Selling Yourself For Fun and Profit: A Woman’s Guide To Self-Promotion
You probably know at least one woman who still believes in Prince Charming. She may not admit it, but she’s secretly waiting for the perfect man to arrive on horseback so the two can ride into the sunset together.
Those fairy-tale fantasies are hard to kick — like the one that says all hard work gets noticed and appreciated, no matter how humble you act. While few of today’s women in business admit to this belief, many still act as though it’s true. They come to work early each morning, leave late, and never mention their professional achievements in fear of sounding conceited. When praised, they deflect compliments onto others.
These are the same women who, despite their efforts, never seem to get ahead. That’s because they’re overshadowed by people who do know how to get noticed, time and again. These people slip their bosses subtle reminders about their latest success. They accept praise graciously, and aren’t afraid to talk about their achievements.
The majority of these people are men. But this doesn’t mean women can’t overcome their conditioning and take the recognition they deserve. It just means they have to try harder to promote themselves, because it doesn’t always come naturally.
The Art of Self-Promotion
Lindsey Stauffer of Lititz recently became one of the youngest artists to have a painting accepted by the American Watercolor Society. Locally, she won “Best Of Show” during last year’s Landis Woods Outdoor Art Show. Despite these accomplishments, she still has trouble promoting her work.
“Part of me just feels like I’m just tooting my own horn,” Stauffer says. “I don’t particularly mind that people know what I’ve accomplished, but I hate to be the one to have to tell them. I also feel like a lot of people aren’t that interested, and I hate to force what I’ve done on them.”
Stauffer admits that while she’s read several marketing books, they all seem geared toward the pushy, in-your-face marketing methods that she tries to avoid.
“Obviously I don’t promote myself more because I am not comfortable doing that,” Stauffer says. “But I also know that it’s not helping my business at all. If I could find a way to promote my business more, I would do it, but there’s that comfort barrier that I’m not willing to step beyond.”
Find Your Strength, Then Use It
The question is, how do women market themselves comfortably? For many, the answer lies in lesser-known marketing strengths — traditionally feminine skills such as listening and relationship-building. Both can be helpful in marketing and self-promotion.
Relationship-building, for example, is one of the first steps to success in any field. Whether you’re a business owner looking for customers or a new graduate looking for employers, having a good network of contacts will improve your chances of finding the right person.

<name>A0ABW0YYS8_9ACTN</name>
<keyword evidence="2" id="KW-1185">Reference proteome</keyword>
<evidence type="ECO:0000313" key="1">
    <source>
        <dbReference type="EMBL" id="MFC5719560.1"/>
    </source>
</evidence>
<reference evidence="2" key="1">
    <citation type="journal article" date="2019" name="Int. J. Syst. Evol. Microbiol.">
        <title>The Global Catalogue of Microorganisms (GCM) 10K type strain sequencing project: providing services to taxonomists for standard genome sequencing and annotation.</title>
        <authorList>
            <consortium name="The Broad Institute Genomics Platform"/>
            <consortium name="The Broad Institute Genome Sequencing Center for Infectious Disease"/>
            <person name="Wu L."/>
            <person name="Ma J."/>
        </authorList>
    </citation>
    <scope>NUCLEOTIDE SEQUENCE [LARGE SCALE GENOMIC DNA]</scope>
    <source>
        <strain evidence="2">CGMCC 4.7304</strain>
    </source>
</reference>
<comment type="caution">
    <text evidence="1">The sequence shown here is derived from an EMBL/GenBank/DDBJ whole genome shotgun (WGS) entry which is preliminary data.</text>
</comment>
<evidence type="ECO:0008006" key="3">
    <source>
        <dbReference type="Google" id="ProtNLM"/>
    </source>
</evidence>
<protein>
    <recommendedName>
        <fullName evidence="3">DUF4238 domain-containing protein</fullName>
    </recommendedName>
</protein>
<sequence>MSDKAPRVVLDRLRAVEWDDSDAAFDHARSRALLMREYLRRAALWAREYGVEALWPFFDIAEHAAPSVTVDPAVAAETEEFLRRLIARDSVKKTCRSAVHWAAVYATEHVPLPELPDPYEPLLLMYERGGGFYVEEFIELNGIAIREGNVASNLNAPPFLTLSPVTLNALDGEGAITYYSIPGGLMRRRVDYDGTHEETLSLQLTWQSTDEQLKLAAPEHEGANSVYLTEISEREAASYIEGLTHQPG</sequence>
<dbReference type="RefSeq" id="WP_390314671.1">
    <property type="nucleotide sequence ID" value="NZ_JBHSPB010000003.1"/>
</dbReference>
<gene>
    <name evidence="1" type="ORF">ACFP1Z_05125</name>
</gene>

Many women have found the internet a great place to build relationships. With new social networks popping up each day, there has never been a better time to connect with people around the world. By using sites such as Twitter, LinkedIn and Facebook, women can broaden their reach without feeling pushy.
Listening is another great marketing tool. Most women have years of experience listening to friends, family and loved ones, then helping them identify and solve problems. Marketing works in a similar way: by listening to your key market, you can identify their needs. And once you’ve identified their needs, you can offer to meet them – no coercion or force involved.
Success in any Language
Sometimes, it’s not be marketing itself but the language of marketing that makes women uncomfortable. Browse the business section of any bookstore, and you’ll find countless war metaphors: killing the competition, dominating the marketplace, battling for wallets, et cetera. While this aggressive verbiage may work for men, women prefer to create win-win situations that leave everyone feeling happy.
In business, this approach can create repeat sales and lifetime customer loyalty — but because it’s not usually described in marketing manuals, women often feel pressured to use more aggressive methods. They start second-guessing their intuition, and before long, they start avoiding marketing altogether.
That’s a shame, because marketing isn’t just a professional tool. It also strengthens speaking ability and improves self-confidence. Marketing not only opens the door for new business relationships, but new friendships as well.
Good marketing can even provide a creative outlet as it requires women to stretch their thinking in different directions while developing new ways to get people’s attention.
Women in business can claim these benefits and more by simply utilizing the power of their innate marketing strengths. No matter how little experience they have or how hesitant they feel, all women have skills that can help them market successfully. They simply have to take notice, then use those skills to their advantage.
Baby Steps Outside the Comfort Zone
Once they’ve started marketing themselves in ways that feel comfortable, it becomes easier for women to go further. For one person, this may involve writing press releases about recent achievements. For another, it may mean taking credit for a project’s completion.
Over time, these women will feel more comfortable with marketing and self-promotion — and they’ll experience more rewards than they ever thought possible. That’s because while women’s innate marketing strengths aren’t well-publicized, they are powerful. And they may be the secret to breaking through the glass ceiling and reaching unprecedented success.
What kinds of marketing come naturally to you? What do you still struggle with? Let me know in the comments section below.